Damian McNamara

May 08, 2016

NEW ORLEANS — For patients with open-angle glaucoma, the addition of a trabecular implantable stent to phacoemulsification surgery reduces the need for postoperative hypotensive medications, according to a new meta-analysis.

However, in terms of reducing intraocular pressure, "we didn't find any significant difference," said Marko Popovic, BSc, a medical student at the University of Toronto.

"This underlines the importance of not looking only at intraocular pressure" in outcome studies, he told Medscape Medical News.

This lack of reduction in pressure contradicts results from an earlier meta-analysis that showed a reduction in postoperative intraocular pressure when a stent was added to phacoemulsification (PLoS One. 2015;10:e0131770).

But that meta-analysis "included uncontrolled, one-arm studies," whereas ours looked only at studies with a phacoemulsification–stent group and a phacoemulsification-only group, Popovic explained.

"Nevertheless, what we found in both meta-analyses is that phaco–stent is superior to phaco alone for a reduction in medications," he reported here at the American Society of Cataract and Refractive Surgery 2016 Symposium.

The iStent ab interno device (Glaukos Corp.) is indicated for mild to moderate open-angle glaucoma and improves outflow by bypassing the trabecular meshwork.

In their meta-analysis, Popovic and his colleagues identified 52 studies through Medline, EMBASE, the Cochrane database, and major ophthalmology meetings. About half the patients in the phacoemulsification–stent group had one stent, and 40% had two. The number of patients with three stents implanted was very small, so none were included in the analysis.

The mean reduction in medications was significantly greater when a stent was added to phacoemulsification than with phacoemulsifcation alone (1.2. vs 0.66; < .001), but the mean reduction in intraocular pressure was similar in the two groups (5.38 vs 5.30 mm Hg; = .82).

Two Is Better Than One

When the researchers compared outcomes, the mean reduction in intraocular pressure was significantly better with two stents than with one stent (5.28 vs 4.75 mm Hg; P = .008).

"The story with medications is much the same," Popovic reported. Although patients who receive two stents tend to have higher preoperative intraocular pressure, after surgery "there is a significantly greater reduction in the number of medications" in these patients than in those who undergo single-stent implantation (1.05 vs 0.95; P = .006).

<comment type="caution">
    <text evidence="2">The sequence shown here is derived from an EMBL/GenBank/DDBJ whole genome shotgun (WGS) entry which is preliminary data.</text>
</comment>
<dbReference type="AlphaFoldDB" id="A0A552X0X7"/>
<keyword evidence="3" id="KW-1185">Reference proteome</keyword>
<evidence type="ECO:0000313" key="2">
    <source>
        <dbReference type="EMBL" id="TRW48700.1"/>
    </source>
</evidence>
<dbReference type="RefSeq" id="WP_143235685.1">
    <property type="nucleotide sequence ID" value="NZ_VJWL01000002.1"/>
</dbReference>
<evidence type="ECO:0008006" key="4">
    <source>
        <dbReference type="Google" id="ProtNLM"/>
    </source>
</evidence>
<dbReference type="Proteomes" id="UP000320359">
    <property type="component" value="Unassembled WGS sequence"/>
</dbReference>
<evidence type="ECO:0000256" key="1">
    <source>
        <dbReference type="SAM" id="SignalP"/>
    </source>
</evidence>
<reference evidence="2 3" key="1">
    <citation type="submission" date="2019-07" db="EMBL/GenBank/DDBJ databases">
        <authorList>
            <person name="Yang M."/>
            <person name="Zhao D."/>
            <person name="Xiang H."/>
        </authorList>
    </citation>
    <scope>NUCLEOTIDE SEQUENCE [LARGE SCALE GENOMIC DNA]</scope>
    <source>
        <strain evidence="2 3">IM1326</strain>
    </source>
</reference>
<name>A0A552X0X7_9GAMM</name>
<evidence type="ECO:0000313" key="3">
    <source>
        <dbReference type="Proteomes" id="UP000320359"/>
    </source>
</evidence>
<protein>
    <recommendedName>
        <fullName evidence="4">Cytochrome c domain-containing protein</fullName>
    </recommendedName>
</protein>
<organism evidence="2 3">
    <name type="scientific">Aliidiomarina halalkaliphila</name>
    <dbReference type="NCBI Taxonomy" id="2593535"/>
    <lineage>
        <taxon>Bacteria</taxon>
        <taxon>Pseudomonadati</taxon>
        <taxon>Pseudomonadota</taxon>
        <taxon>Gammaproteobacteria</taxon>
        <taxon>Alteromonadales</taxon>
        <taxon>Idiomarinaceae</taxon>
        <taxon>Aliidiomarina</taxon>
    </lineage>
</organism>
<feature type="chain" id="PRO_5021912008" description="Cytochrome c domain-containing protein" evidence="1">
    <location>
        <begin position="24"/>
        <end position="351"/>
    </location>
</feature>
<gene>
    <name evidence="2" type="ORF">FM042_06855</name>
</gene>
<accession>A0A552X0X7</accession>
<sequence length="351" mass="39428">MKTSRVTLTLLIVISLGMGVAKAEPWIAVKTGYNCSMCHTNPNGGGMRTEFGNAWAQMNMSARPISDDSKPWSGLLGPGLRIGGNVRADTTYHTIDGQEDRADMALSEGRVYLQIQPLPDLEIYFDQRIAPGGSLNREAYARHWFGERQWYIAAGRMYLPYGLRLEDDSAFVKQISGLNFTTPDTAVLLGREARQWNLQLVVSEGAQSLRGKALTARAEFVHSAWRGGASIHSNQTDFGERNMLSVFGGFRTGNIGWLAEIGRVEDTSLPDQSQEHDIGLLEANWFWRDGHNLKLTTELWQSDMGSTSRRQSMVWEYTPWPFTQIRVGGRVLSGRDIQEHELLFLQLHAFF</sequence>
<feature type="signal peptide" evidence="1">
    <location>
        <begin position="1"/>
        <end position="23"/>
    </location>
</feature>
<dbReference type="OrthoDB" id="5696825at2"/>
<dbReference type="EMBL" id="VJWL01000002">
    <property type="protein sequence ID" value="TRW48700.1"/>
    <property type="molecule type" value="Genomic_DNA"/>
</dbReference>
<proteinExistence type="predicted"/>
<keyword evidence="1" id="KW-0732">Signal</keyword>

The team also looked at the addition of phacoemulsification to stent implantation. Of the 2457 eyes, about one-quarter underwent stent implantation alone and about three-quarters underwent implantation plus phacoemulsification.

The mean postoperative reduction in intraocular pressure was greater with the stent alone than with the combination (10.11 vs 3.82 mm Hg; P < .001). However, there were no significant changes in medication use between the two groups (0.98 vs 0.96; P = .48).

"When comparing phaco–iStent with iStent alone, it's important to keep in mind that this comparison considers two different patient populations," Popovic explained. "People receiving the iStent alone receive it for the pressure issue, and people who receive phaco and iStent obviously have cataracts and elevated intraocular pressure. These are different patients, and you can see a dramatic difference in preop pressure between these comparators."

Postoperative complications associated with stent implantation affected less than 20% of the eyes. The most common events were intraocular pressure elevation, hyphema, and stent blockage.

Even though the pressure is the same, it's the same with less medication.

This meta-analysis shows "that the addition of the iStent, compared with phaco alone, would allow you to decrease medication. Even though the pressure is the same, it's the same with less medication," said study discussant Paul Harasymowycz, MD, from the University of Montreal.

"We also know any additional stent would reduce the medication. For us, on average, each stent reduces the need for about one medication," he told Medscape Medical News.

"The challenge with a meta-analysis is that we're limited by the quality of the data," Popovic pointed out. Most of the studies in the meta-analysis are single-center studies, case series, and retrospective chart reviews. In addition, about 90% of patients in the studies received a first-generation iStent device.

"We implore future researchers to conduct well-designed randomized trials in this setting," said Popovic.

Mr Popovic and Dr Harasymowycz disclosed no relevant financial relationships.

American Society of Cataract and Refractive Surgery (ASCRS) 2016 Symposium. Presented May 7, 2016.


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